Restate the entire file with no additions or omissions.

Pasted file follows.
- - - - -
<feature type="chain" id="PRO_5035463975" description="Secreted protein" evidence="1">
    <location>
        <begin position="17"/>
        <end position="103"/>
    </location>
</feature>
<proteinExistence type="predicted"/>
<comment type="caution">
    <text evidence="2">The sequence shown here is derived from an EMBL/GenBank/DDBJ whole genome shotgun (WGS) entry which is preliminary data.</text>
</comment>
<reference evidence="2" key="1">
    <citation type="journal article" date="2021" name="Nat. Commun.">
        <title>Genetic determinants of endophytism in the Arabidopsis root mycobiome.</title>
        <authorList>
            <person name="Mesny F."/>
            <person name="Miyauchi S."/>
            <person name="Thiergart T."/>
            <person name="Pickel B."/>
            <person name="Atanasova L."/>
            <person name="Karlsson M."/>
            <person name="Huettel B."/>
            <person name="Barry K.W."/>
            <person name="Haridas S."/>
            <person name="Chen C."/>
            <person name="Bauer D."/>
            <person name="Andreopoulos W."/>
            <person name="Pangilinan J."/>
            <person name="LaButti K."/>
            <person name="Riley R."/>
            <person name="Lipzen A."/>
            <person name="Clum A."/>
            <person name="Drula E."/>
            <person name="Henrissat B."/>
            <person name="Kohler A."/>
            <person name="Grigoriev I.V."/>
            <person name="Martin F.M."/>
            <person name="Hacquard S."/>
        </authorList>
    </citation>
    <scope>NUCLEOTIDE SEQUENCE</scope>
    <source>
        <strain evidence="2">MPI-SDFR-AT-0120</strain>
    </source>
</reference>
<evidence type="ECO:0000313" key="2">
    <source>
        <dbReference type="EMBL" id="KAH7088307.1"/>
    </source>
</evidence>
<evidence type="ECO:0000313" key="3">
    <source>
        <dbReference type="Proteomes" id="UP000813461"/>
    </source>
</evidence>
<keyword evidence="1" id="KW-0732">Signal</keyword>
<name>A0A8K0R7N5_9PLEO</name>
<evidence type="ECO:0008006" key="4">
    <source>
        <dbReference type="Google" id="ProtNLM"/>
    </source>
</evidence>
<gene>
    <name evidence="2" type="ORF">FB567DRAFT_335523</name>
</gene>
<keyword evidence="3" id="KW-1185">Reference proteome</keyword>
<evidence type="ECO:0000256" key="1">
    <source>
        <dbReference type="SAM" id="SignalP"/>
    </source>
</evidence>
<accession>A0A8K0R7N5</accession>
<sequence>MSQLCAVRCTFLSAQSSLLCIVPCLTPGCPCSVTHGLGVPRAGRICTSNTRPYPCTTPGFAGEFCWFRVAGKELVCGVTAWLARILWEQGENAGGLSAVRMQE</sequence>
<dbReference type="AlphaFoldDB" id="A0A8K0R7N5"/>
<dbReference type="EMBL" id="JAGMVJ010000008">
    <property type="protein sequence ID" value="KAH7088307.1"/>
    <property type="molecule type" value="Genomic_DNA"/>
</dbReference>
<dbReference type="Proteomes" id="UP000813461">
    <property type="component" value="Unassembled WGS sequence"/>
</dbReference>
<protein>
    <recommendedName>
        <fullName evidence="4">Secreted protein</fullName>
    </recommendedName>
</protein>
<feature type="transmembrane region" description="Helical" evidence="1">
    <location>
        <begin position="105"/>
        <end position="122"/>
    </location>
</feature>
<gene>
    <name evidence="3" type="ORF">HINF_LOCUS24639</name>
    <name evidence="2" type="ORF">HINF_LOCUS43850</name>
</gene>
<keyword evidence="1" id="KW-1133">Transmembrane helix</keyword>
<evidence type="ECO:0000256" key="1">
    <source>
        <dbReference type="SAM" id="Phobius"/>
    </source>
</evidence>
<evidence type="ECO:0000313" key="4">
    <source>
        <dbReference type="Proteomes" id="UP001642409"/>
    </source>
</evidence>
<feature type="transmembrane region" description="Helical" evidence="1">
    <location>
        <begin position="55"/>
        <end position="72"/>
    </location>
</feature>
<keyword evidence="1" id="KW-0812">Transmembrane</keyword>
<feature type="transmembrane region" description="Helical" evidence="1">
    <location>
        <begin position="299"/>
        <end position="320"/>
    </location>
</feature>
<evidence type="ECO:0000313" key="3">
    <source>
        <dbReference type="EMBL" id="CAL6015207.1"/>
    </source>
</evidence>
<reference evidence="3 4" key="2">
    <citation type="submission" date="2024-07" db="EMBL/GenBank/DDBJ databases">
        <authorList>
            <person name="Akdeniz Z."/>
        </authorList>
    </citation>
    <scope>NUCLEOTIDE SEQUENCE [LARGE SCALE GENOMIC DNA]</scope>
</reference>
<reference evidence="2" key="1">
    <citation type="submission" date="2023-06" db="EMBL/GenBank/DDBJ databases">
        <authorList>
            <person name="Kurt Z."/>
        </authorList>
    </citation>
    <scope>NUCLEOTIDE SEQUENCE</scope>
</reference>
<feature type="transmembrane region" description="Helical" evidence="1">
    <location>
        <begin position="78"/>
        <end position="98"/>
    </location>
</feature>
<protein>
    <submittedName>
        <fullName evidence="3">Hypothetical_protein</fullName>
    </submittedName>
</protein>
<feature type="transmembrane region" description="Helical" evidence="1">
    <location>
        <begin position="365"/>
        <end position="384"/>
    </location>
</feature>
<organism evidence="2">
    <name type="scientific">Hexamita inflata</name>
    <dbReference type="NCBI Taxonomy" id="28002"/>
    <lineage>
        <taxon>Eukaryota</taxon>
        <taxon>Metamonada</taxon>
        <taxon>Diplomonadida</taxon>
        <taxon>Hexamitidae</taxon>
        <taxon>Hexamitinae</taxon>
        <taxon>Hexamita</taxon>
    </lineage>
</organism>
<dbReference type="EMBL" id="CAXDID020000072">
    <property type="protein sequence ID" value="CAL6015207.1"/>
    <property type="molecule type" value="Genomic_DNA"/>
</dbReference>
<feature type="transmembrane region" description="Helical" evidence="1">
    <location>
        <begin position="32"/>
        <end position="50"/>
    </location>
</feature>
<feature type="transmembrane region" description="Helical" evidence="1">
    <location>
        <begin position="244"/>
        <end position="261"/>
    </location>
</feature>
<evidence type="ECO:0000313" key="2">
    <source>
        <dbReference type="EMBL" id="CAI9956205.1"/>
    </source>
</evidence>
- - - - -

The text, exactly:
<feature type="chain" id="PRO_5035463975" description="Secreted protein" evidence="1">
    <location>
        <begin position="17"/>
        <end position="103"/>
    </location>
</feature>
<proteinExistence type="predicted"/>
<comment type="caution">
    <text evidence="2">The sequence shown here is derived from an EMBL/GenBank/DDBJ whole genome shotgun (WGS) entry which is preliminary data.</text>
</comment>
<reference evidence="2" key="1">
    <citation type="journal article" date="2021" name="Nat. Commun.">
        <title>Genetic determinants of endophytism in the Arabidopsis root mycobiome.</title>
        <authorList>
            <person name="Mesny F."/>
            <person name="Miyauchi S."/>
            <person name="Thiergart T."/>
            <person name="Pickel B."/>
            <person name="Atanasova L."/>
            <person name="Karlsson M."/>
            <person name="Huettel B."/>
            <person name="Barry K.W."/>
            <person name="Haridas S."/>
            <person name="Chen C."/>
            <person name="Bauer D."/>
            <person name="Andreopoulos W."/>
            <person name="Pangilinan J."/>
            <person name="LaButti K."/>
            <person name="Riley R."/>
            <person name="Lipzen A."/>
            <person name="Clum A."/>
            <person name="Drula E."/>
            <person name="Henrissat B."/>
            <person name="Kohler A."/>
            <person name="Grigoriev I.V."/>
            <person name="Martin F.M."/>
            <person name="Hacquard S."/>
        </authorList>
    </citation>
    <scope>NUCLEOTIDE SEQUENCE</scope>
    <source>
        <strain evidence="2">MPI-SDFR-AT-0120</strain>
    </source>
</reference>
<evidence type="ECO:0000313" key="2">
    <source>
        <dbReference type="EMBL" id="KAH7088307.1"/>
    </source>
</evidence>
<evidence type="ECO:0000313" key="3">
    <source>
        <dbReference type="Proteomes" id="UP000813461"/>
    </source>
</evidence>
<keyword evidence="1" id="KW-0732">Signal</keyword>
<name>A0A8K0R7N5_9PLEO</name>
<evidence type="ECO:0008006" key="4">
    <source>
        <dbReference type="Google" id="ProtNLM"/>
    </source>
</evidence>
<gene>
    <name evidence="2" type="ORF">FB567DRAFT_335523</name>
</gene>
<keyword evidence="3" id="KW-1185">Reference proteome</keyword>
<evidence type="ECO:0000256" key="1">
    <source>
        <dbReference type="SAM" id="SignalP"/>
    </source>
</evidence>
<accession>A0A8K0R7N5</accession>
<sequence>MSQLCAVRCTFLSAQSSLLCIVPCLTPGCPCSVTHGLGVPRAGRICTSNTRPYPCTTPGFAGEFCWFRVAGKELVCGVTAWLARILWEQGENAGGLSAVRMQE</sequence>
<dbReference type="AlphaFoldDB" id="A0A8K0R7N5"/>
<dbReference type="EMBL" id="JAGMVJ010000008">
    <property type="protein sequence ID" value="KAH7088307.1"/>
    <property type="molecule type" value="Genomic_DNA"/>
</dbReference>
<dbReference type="Proteomes" id="UP000813461">
    <property type="component" value="Unassembled WGS sequence"/>
</dbReference>
<protein>
    <recommendedName>
        <fullName evidence="4">Secreted protein</fullName>
    </recommendedName>
</protein>
<feature type="transmembrane region" description="Helical" evidence="1">
    <location>
        <begin position="105"/>
        <end position="122"/>
    </location>
</feature>
<gene>
    <name evidence="3" type="ORF">HINF_LOCUS24639</name>
    <name evidence="2" type="ORF">HINF_LOCUS43850</name>
</gene>
<keyword evidence="1" id="KW-1133">Transmembrane helix</keyword>
<evidence type="ECO:0000256" key="1">
    <source>
        <dbReference type="SAM" id="Phobius"/>
    </source>
</evidence>
<evidence type="ECO:0000313" key="4">
    <source>
        <dbReference type="Proteomes" id="UP001642409"/>
    </source>
</evidence>
<feature type="transmembrane region" description="Helical" evidence="1">
    <location>
        <begin position="55"/>
        <end position="72"/>
    </location>
</feature>
<keyword evidence="1" id="KW-0812">Transmembrane</keyword>
<feature type="transmembrane region" description="Helical" evidence="1">
    <location>
        <begin position="299"/>
        <end position="320"/>
    </location>
</feature>
<evidence type="ECO:0000313" key="3">
    <source>
        <dbReference type="EMBL" id="CAL6015207.1"/>
    </source>
</evidence>
<reference evidence="3 4" key="2">
    <citation type="submission" date="2024-07" db="EMBL/GenBank/DDBJ databases">
        <authorList>
            <person name="Akdeniz Z."/>
        </authorList>
    </citation>
    <scope>NUCLEOTIDE SEQUENCE [LARGE SCALE GENOMIC DNA]</scope>
</reference>
<reference evidence="2" key="1">
    <citation type="submission" date="2023-06" db="EMBL/GenBank/DDBJ databases">
        <authorList>
            <person name="Kurt Z."/>
        </authorList>
    </citation>
    <scope>NUCLEOTIDE SEQUENCE</scope>
</reference>
<feature type="transmembrane region" description="Helical" evidence="1">
    <location>
        <begin position="78"/>
        <end position="98"/>
    </location>
</feature>
<protein>
    <submittedName>
        <fullName evidence="3">Hypothetical_protein</fullName>
    </submittedName>
</protein>
<feature type="transmembrane region" description="Helical" evidence="1">
    <location>
        <begin position="365"/>
        <end position="384"/>
    </location>
</feature>
<organism evidence="2">
    <name type="scientific">Hexamita inflata</name>
    <dbReference type="NCBI Taxonomy" id="28002"/>
    <lineage>
        <taxon>Eukaryota</taxon>
        <taxon>Metamonada</taxon>
        <taxon>Diplomonadida</taxon>
        <taxon>Hexamitidae</taxon>
        <taxon>Hexamitinae</taxon>
        <taxon>Hexamita</taxon>
    </lineage>
</organism>
<dbReference type="EMBL" id="CAXDID020000072">
    <property type="protein sequence ID" value="CAL6015207.1"/>
    <property type="molecule type" value="Genomic_DNA"/>
</dbReference>
<feature type="transmembrane region" description="Helical" evidence="1">
    <location>
        <begin position="32"/>
        <end position="50"/>
    </location>
</feature>
<feature type="transmembrane region" description="Helical" evidence="1">
    <location>
        <begin position="244"/>
        <end position="261"/>
    </location>
</feature>
<evidence type="ECO:0000313" key="2">
    <source>
        <dbReference type="EMBL" id="CAI9956205.1"/>
    </source>
</evidence>